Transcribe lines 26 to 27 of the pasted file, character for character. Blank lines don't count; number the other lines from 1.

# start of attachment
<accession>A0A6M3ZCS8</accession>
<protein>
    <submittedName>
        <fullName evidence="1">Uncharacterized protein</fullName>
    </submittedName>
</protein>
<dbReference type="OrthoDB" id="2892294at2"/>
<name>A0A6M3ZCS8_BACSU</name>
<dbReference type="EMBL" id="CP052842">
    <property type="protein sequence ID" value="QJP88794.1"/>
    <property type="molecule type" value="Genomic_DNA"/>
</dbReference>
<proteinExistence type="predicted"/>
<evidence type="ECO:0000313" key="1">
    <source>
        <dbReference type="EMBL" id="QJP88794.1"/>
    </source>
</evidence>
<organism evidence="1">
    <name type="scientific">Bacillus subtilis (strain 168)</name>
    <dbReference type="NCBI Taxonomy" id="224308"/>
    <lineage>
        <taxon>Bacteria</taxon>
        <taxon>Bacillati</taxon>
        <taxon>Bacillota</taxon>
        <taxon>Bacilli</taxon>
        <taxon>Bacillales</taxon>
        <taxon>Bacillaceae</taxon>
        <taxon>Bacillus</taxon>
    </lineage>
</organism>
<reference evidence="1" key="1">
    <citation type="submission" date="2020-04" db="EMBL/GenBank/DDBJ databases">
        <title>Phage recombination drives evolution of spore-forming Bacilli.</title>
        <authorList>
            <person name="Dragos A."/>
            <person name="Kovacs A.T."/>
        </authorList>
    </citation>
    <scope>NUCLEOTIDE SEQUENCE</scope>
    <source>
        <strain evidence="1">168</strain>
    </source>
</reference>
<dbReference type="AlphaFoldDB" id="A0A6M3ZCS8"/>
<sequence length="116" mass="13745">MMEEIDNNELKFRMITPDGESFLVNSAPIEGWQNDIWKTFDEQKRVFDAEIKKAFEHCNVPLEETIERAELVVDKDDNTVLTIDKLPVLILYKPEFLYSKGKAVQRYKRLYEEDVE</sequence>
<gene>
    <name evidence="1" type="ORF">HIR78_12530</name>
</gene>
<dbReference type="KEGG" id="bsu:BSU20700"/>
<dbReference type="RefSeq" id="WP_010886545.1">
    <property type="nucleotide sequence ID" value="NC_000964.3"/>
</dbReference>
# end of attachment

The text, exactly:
        <taxon>Bacilli</taxon>
        <taxon>Bacillales</taxon>